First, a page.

Just like the adviser on Maxed Out, I want to suggest that you try the same homework assignment: keep track of how you spend your time this week. If you are feeling exhausted, frustrated, and I-don't-even-know-how-I'm-gonna-make-it-to-Spring-Break tired, then try starting this week by simply tracking your time. Time tracking doesn't have to be difficult or unpleasant, and it doesn't require you to buy or do anything different. Just put a little scrap of paper on your desk and keep a running tab of your activities and the time you spend on them during each day this week. Include everything: e-mail, writing, course prep, grading, talking to colleagues, reading, meetings, phone calls, student meetings, attending talks, preparing to give a talk, worrying, crying, food breaks, etc.
Evaluate Your Data
Once you have a week's worth of data, tally up how much time you spend on research, teaching and service when you sit down for your weekly planning meeting (aka the Sunday Meeting). That's a great time to gently and patiently ask yourself:
- Is how I’m spending my time in line with how I will be evaluated for tenure and promotion?
- Does my time reflect my personal values, priorities, and long-term goals?
If the answer to these questions is "yes," then congratulations! But if you find that the answer is a resounding "NO!" then it's time to make some changes. For example, if 50 percent of your evaluation criteria is based on research and publication and you are only spending 2 hours a week writing -- there's a problem. If teaching is 25 percent of your evaluation criteria, but you are spending 40 hours a week on it -- there's a problem. And if service is taking up more than a few hours per week -- there's definitely a problem. The good news is that these are problems that can be resolved by proactively adjusting your behavior.
Rethink Your Time Expenditures
Faculty development researchers have documented that the difference between successful new faculty and those who struggle is how they spend their time. Successful new faculty:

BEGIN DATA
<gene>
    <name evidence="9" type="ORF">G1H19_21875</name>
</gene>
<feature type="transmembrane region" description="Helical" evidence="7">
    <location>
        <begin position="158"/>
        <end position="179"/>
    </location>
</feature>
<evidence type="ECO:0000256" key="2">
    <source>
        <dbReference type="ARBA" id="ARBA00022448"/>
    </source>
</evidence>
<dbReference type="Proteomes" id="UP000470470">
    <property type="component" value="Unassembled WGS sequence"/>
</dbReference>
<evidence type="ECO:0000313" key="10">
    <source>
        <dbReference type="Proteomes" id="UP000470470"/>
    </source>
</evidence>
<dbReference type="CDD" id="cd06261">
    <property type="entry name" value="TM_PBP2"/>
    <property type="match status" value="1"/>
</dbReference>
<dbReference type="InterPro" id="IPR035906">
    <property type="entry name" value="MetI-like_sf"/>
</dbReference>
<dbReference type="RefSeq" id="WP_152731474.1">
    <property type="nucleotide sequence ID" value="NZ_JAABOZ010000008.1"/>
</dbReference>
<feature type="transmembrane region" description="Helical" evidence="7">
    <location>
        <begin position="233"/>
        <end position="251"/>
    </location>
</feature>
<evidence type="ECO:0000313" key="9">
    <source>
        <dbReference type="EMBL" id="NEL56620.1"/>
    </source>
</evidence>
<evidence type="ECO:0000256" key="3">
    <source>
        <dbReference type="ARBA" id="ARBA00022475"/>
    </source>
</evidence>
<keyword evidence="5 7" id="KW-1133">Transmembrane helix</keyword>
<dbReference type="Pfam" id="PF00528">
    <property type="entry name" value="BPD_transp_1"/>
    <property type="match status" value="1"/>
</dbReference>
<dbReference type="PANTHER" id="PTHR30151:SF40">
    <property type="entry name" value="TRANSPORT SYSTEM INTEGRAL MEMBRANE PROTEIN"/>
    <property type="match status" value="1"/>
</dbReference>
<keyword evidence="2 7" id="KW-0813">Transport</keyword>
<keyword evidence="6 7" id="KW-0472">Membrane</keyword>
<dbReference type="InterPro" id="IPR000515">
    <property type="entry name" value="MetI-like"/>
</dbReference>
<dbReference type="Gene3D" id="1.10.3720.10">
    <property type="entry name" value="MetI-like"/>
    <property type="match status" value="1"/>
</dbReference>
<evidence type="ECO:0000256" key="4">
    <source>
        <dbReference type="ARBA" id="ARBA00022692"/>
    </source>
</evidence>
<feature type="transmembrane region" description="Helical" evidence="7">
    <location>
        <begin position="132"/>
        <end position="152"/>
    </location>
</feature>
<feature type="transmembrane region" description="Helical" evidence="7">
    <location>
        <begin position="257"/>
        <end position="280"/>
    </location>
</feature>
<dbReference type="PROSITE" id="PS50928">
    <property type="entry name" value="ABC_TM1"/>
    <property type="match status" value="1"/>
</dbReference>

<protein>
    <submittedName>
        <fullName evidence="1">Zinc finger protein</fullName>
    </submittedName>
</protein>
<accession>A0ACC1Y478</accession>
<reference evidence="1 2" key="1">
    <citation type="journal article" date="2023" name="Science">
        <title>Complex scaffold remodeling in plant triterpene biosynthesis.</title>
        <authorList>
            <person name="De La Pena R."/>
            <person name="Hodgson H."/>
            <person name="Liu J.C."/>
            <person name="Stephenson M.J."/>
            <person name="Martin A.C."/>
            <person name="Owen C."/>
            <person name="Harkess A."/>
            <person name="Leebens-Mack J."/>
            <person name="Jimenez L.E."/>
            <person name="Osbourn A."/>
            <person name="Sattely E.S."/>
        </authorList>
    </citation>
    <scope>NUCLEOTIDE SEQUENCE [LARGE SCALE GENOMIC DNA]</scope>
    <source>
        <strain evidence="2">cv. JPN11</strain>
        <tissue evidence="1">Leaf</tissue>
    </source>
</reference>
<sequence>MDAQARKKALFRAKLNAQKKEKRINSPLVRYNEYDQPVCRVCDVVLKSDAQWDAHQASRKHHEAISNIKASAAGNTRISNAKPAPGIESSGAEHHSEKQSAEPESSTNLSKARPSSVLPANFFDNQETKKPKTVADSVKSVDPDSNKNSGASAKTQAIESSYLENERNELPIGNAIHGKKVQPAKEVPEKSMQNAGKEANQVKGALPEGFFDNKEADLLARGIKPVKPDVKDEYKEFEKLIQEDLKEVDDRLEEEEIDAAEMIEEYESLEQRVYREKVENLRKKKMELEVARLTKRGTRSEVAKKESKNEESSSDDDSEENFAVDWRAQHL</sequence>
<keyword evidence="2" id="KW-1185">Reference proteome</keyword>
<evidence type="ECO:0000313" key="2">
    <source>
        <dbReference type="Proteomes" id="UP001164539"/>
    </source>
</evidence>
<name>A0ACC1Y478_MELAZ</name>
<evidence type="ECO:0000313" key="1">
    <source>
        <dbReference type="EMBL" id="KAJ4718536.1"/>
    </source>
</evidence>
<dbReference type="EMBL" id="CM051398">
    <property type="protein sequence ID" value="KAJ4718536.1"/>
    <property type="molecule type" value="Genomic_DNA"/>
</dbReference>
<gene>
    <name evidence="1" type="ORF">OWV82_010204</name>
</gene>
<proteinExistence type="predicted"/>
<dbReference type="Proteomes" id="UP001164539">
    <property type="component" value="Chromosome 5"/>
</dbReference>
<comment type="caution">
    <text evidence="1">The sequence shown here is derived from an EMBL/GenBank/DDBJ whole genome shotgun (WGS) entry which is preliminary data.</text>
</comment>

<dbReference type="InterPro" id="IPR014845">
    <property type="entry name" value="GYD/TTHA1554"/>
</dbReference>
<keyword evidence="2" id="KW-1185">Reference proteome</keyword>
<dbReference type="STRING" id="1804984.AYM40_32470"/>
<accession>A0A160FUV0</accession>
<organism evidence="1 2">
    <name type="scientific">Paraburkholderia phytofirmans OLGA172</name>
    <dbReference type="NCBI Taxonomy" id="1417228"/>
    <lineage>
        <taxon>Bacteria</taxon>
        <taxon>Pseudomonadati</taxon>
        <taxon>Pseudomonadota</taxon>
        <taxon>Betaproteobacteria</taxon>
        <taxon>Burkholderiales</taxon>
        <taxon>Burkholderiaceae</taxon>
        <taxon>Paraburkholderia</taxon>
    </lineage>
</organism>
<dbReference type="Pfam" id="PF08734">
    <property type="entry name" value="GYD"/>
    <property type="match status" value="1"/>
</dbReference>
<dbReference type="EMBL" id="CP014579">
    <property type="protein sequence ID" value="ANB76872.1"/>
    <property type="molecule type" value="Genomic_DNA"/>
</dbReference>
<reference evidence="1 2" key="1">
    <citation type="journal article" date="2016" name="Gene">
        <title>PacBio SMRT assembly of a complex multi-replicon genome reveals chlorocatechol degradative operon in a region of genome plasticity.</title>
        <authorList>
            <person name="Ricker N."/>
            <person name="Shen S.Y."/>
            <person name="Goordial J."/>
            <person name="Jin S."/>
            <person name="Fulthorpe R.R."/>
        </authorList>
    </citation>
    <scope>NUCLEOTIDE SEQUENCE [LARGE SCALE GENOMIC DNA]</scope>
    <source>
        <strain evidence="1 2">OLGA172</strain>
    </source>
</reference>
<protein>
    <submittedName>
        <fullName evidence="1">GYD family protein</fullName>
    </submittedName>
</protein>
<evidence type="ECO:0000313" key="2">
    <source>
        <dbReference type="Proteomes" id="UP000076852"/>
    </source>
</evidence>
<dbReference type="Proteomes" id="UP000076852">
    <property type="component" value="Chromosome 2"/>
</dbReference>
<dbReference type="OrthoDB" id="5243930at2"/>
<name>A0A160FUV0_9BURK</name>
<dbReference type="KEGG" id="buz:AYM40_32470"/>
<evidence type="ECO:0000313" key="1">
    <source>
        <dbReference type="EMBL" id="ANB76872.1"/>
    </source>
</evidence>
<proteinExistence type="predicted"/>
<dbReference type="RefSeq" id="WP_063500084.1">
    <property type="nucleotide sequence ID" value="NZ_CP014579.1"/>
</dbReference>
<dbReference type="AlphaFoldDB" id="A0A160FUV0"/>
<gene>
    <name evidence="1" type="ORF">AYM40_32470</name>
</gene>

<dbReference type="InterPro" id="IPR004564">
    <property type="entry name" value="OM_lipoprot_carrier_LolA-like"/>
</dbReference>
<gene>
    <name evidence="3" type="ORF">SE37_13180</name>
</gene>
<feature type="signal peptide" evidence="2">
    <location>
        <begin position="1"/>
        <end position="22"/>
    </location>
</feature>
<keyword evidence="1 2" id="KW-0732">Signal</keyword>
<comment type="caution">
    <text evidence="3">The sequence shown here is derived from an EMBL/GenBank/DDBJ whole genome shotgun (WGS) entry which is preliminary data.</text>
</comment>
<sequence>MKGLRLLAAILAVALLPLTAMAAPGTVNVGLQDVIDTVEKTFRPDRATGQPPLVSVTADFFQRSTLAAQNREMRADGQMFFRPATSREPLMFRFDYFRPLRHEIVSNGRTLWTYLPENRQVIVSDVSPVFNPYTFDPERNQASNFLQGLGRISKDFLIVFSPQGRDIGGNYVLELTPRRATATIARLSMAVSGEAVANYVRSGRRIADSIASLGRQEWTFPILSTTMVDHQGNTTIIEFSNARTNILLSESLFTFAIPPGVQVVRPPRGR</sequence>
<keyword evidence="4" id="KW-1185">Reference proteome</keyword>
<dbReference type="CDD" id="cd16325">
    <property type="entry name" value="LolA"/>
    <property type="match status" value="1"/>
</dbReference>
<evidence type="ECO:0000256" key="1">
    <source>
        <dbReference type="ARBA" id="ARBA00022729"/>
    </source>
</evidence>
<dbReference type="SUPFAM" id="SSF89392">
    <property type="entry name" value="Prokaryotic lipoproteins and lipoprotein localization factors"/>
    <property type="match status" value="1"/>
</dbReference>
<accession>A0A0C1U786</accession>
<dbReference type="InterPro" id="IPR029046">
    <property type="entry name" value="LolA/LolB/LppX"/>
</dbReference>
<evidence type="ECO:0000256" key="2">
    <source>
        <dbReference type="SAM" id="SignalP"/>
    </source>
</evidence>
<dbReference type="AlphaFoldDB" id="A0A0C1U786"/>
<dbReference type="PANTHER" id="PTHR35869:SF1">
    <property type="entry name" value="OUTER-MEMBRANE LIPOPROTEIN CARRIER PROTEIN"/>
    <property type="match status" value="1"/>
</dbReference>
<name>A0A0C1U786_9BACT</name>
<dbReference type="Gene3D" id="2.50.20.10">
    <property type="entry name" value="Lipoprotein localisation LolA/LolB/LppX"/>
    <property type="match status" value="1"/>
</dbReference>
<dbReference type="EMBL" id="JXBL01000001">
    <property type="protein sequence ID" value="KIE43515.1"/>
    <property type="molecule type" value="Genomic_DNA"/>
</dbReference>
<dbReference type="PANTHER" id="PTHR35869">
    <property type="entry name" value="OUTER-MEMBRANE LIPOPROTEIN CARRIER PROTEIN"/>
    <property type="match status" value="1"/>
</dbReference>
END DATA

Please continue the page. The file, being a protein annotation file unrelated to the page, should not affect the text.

- Spend 30-60 minutes a day on scholarly writing
- Integrate their research into their teaching
- Manage course preparation time and avoid over-preparing for classes
- Spend time each week discussing research and teaching with colleagues
Only you can determine if you’re satisfied with how you are spending your time each day. But, if you’re unhappy, exhausted, and feel like you’re not moving forward, then becoming conscious of how your time is spent AND comparing it to the behaviors of successful new faculty should give you some concrete ideas about how to climb out of your time debt.
THIS WEEK'S CHALLENGE
- Track your time this week.
- Without criticism or judgment, honestly evaluate how your time expenditures compare with your tenure and promotion criteria and/or your personal goals and values.
- Try to identify and eliminate unnecessary time demands to increase the time you have available for the things that matter.
- Write 30-60 minutes every day.
I hope that this week brings each of you the patience to track your time, the wisdom to evaluate your current situation and pinpoint areas for change, and the sense of empowerment that results from making conscious decisions about how you spend your time each day.
Peace & Productivity,
Kerry Ann Rockquemore
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Anthropology Open Rank (Assistant, Associate, or Professor) of Anthropology in the College of Liberal Arts